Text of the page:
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Unit information: The Psychology of Individual Differences. in 2018/19

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Unit name The Psychology of Individual Differences.
Unit code EDUCM5410
Credit points 10
Level of study M/7
Teaching block(s) Teaching Block 2D (weeks 19 - 24)
Unit director Dr. Eagle
Open unit status Not open




School/department School of Education
Faculty Faculty of Social Sciences and Law


This unit enables students to examine research on the psychology of individual differences, and consider how the study of individual differences can contribute to our thinking in education. The unit will cover main approaches to studying a range of individual differences, such as: intelligence; personality; motivation and aspiration; emotion; psychological abnormality and psychopathology; and essentialist theories about social categories. The influence of genetic, environmental, developmental, and cultural factors on individual differences will be considered. The unit will consider ways in which individual differences develop over time and situations, and the extent to which they are fixed or malleable. Sessions will investigate the relationships between individual differences and social/educational inclusion/exclusion. In the unit students will debate and critique research design and data collection methods (including ethical issues) used in research on individual differences, to help them assess how research can inform educational and social policy and practice. They will apply theory to data analysis of existing qualitative survey data, to help them critique both theory and research design.

Intended learning outcomes

Students will demonstrate that they:

  • Understand key concepts in current study of the psychology of individual differences
  • Have developed skills in the evaluation and interpretation of the psychology of individual differences
  • Understand the importance of biological, social and psychological factors in individual differences
  • Have explored the way in which different approaches to the psychology of individual differences relate to and complement each other
  • Are able to differentiate between ways in which identity(ies) is/are constructed in different cultures
  • Are able to critically interrogate claims about the psychology of individual differences in the psychological and educational literature
  • Understand the implication of recent research on the psychology of individual differences for classroom practice
  • Are able to evaluate the relevance of the psychology of individual differences for educational policy and innovation

Teaching details

The course will be delivered through whole group lectures and discussion led by research-active members of the Graduate School.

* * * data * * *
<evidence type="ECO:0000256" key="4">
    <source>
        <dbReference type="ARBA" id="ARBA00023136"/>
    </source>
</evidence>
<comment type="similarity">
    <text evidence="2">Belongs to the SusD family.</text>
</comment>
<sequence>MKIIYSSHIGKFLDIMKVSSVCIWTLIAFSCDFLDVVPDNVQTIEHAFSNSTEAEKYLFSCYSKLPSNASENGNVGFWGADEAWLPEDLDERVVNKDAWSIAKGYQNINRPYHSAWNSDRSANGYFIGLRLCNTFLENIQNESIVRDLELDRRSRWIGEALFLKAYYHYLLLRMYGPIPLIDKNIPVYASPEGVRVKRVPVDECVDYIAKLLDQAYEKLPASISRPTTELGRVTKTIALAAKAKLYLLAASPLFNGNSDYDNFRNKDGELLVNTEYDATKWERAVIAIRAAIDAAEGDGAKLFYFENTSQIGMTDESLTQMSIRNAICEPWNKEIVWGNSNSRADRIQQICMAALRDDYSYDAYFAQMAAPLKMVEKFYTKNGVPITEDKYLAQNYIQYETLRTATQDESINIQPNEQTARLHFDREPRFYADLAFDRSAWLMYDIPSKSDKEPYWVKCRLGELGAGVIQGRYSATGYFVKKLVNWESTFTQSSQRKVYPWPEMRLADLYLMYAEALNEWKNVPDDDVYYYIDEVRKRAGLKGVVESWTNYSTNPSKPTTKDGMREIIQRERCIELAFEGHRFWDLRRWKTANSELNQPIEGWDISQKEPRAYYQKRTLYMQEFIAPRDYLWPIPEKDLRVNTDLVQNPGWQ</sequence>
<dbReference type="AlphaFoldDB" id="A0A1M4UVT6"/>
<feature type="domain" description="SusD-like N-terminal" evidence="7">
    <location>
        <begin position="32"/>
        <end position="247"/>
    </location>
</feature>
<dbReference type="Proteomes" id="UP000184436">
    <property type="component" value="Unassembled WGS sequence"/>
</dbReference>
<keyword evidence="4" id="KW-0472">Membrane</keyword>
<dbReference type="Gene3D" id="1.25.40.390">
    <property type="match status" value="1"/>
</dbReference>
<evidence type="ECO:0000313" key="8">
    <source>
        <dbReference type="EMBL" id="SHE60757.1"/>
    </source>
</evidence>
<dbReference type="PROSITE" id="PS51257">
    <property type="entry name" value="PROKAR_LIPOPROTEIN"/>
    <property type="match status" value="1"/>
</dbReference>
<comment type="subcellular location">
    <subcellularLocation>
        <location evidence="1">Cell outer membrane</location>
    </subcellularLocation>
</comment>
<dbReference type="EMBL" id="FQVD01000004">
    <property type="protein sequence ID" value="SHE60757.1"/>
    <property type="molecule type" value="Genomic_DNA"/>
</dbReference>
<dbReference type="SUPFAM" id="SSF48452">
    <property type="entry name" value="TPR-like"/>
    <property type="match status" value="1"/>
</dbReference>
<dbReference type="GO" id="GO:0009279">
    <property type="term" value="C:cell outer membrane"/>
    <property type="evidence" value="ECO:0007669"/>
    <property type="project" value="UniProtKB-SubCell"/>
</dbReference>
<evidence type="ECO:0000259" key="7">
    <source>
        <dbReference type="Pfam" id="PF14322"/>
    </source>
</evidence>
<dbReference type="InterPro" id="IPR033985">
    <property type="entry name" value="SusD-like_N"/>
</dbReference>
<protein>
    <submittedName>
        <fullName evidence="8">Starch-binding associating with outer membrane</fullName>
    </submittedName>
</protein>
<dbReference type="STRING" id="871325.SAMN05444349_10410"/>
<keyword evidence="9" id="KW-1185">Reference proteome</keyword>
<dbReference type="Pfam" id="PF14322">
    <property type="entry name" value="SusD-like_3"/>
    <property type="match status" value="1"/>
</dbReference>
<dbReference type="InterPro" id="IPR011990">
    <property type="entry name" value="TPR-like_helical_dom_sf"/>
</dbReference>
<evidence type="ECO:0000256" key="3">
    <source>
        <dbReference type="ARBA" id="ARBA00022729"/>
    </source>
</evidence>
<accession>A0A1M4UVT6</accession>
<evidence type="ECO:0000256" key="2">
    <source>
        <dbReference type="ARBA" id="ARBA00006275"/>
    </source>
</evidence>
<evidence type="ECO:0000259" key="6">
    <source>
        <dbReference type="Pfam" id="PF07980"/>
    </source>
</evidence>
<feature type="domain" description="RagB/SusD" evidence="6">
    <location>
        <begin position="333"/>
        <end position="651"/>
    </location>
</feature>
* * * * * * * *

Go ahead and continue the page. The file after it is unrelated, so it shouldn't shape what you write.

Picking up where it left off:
The needs of a wide range of students, including those with disabilities, international students and those from ethnic minority backgrounds have been considered. It is not anticipated that the teaching and assessment methods used will cause disadvantage to any person taking the unit. The Graduate School of Education is happy to address individual support requests as necessary

Assessment Details

An essay of 2000 words, or a research report. In negotiation with tutors, students will be expected to analyse relevant texts and synthesise concepts from the psychology of individual differences, make links/connections and recognise associations/relationships between these concepts, and draw upon current understanding of the psychology of individual differences. They will be expected to develop balanced arguments that reflect a multidisciplinary awareness and an ability to contextualise concepts, and draw appropriately upon a wide range of psychological evidence.

Reading and References

  • Briley, D. and Tucker-Drob, E. (2014). Genetic and environmental continuity in personality development: A meta-analysis. Psychological Bulletin, 140(5), 1303-1331.
  • Eccles, J. (2009) Who am I and what am I going to do with my life? Personal and collective identities as motivators of action. Educational Psychologist, 44(2), 78-89.
  • Ellemers, N., Spears, R., and Doosje, B. (2002) Self and Social Identity. Annual Review of Psychology, 53, 161-186.
  • Mackintosh, N.J. (2011) IQ and human intelligence (2nd Edition). Oxford: Oxford University Press.
  • Mischel, W. (2004) Toward an integrative science of the person. Annual Review of Psychology, 55, 1-22.
  • Prentice, D. A. & Miller, D. T. (2007). Psychological essentialism of human categories. Current Directions in Psychological Science, 16, 202-206. doi: 10.1111/j.1467-8721.2007.00504.x